To make AI a success, every child needs to understand the risk and potential of algorithms

According to the AI Council, the biggest barrier to AI deployment is skills - and it starts as early as school.

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With artificial intelligence estimated to have the potential to deliver as much as a 10% increase to the UK's GDP before 2030, the challenge remains to unlock the technology's potential – and to do so, a panel of AI experts recommends placing a bet on young brains.  

A new report from the AI Council, an independent committee that provides advice to the UK government on all algorithmic matters, finds that steps need to be taken from the very start of children's education for artificial intelligence to flourish across the country. The goal, for the next ten years, should be no less ambitious than to ensure that every child leaves school with a basic sense of how AI works. 

This is not only about understanding the basics of coding and ethics, but about knowing enough to be a confident user of AI products, to look out for potential risks and to engage with the opportunities that the technology presents. 

"Without basic literacy in AI specifically, the UK will miss out on opportunities created by AI applications, and will be vulnerable to poor consumer and public decision-making, and the dangers of over-persuasive hype or misplaced fear," argues the report.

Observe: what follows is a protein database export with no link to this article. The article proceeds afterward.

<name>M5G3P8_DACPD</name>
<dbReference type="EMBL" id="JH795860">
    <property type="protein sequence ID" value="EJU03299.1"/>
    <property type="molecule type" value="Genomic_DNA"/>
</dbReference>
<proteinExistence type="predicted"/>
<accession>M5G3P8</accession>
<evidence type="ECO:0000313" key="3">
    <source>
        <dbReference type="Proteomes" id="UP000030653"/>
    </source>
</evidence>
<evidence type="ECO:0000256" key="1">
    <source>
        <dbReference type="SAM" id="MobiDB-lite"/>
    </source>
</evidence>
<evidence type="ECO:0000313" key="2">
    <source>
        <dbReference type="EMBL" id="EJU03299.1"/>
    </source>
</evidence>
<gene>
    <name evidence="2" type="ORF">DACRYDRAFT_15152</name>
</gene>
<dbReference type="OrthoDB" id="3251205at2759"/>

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AI should be taught as its own specialist subject, therefore, but also be added into other subjects such as geography or history. Extra support should be provided to teachers, through curriculum resources and learning programs, to help them get to grips with AI concepts and ensure that the subtleties of the topic are covered at all key stages of education.  

For Bill Mitchell, director of policy at the BCS, the UK's chartered institute for IT, the objectives set out in the report are remarkable, but they lack a clear roadmap. "The report highlights the need for every child to leave school with an understanding of AI, and I totally agree with that. But how?" Mitchell tells ZDNet. 

"I would have liked more explanation on how AI is part of a broader picture. You're talking about the best part of 10 million children a year. How are we going to ensure they understand what AI is? That's a massive undertaking. So, it's great to lay out the challenge – but then what?"